6 Marketing Goof-Ups by Major Companies

Lost in Translation

Marketing is two parts art, two parts science–no one really knows with certainty what will work and what won’t work. Sure big companies have the luxury of testing ads with target audiences before they run them. Small and medium size companies don’t have that luxury. And when it comes to multi-cultural marketing, you have to be even more careful because even the big guys make mistakes here.  Much of the time, it comes down to simple errors of translation that disconnect the brand or product from its market.  Even if you’re a small company, it really pays to consult someone who is highly familiar with, if not native to, the cultural market you want to go into. And learning from the faux pas below, and never use an internet translator or dictionary to translate your precious branding!  


Now feast your eyes on these 6 mistakes (of a multitude) made by some of the biggest companies in the world, and enjoy a chuckle.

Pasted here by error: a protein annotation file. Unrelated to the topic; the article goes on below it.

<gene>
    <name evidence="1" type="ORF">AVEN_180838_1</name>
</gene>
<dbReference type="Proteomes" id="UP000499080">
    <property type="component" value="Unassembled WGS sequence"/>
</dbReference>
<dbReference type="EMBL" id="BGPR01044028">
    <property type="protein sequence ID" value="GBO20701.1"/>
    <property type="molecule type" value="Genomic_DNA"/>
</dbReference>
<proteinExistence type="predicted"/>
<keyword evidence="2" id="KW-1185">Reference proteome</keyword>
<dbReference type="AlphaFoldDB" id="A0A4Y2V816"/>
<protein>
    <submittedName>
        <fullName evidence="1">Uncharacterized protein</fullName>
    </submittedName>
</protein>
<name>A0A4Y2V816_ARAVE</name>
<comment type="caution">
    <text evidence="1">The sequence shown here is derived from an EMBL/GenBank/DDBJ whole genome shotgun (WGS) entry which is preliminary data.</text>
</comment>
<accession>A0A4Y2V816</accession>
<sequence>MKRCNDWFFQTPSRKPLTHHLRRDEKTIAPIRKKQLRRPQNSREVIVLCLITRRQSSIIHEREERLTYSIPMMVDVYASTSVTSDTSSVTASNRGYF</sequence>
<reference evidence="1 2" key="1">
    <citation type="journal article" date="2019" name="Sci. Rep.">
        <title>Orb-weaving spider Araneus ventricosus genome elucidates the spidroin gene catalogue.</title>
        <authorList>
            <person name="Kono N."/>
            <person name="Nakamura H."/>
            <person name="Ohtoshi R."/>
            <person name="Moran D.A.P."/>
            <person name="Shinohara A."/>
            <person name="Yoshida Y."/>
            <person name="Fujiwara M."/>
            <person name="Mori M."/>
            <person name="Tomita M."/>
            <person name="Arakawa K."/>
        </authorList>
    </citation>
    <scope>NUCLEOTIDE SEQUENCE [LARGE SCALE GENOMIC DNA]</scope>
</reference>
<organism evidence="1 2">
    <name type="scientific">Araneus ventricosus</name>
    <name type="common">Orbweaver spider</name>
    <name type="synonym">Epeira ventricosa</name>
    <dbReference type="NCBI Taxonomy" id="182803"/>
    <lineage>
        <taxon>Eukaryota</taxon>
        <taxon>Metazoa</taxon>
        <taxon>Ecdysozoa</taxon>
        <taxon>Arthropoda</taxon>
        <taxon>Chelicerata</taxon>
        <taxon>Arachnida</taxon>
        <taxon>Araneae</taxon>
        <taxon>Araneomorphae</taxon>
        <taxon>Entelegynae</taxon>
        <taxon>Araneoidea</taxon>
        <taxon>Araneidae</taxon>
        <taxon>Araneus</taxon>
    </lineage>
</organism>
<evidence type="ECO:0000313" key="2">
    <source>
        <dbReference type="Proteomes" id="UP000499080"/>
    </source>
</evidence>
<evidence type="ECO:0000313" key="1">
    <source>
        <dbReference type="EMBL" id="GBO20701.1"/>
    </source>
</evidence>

1. Coors put its slogan, “Turn it loose,” into Spanish, where it was read as “Suffer from diarrhea.”

2. Scandinavian vacuum manufacturer Electrolux used the following in an American campaign: “Nothing sucks like an Electrolux.”

3. When Gerber started selling baby food in Africa, they used the same packaging as in the U.S., with the beautiful Caucasian baby on the label. Not only is this potentially insensitive racially, they later learned that in Africa, companies routinely put pictures on the label of what’s inside, since most people can’t read.

4. Colgate introduced a toothpaste in France called “Cue”–the name of a notorious porn magazine!

5. Pepsi’s translation of their slogan, “Come alive with the Pepsi Generation,” was ultimately interpreted as, “Pepsi brings your ancestors back from the grave,” in Chinese.

6. When Parker Pen marketed a ball-point pen in Mexico, its ads were supposed to have read, “it won’t leak in your pocket and embarrass you.” Instead, the company made a Spanish 101 mistake, thinking that the word “embarazar” (to impregnate) meant to embarrass, so the ad read: “It won’t leak in your pocket and make you pregnant.”

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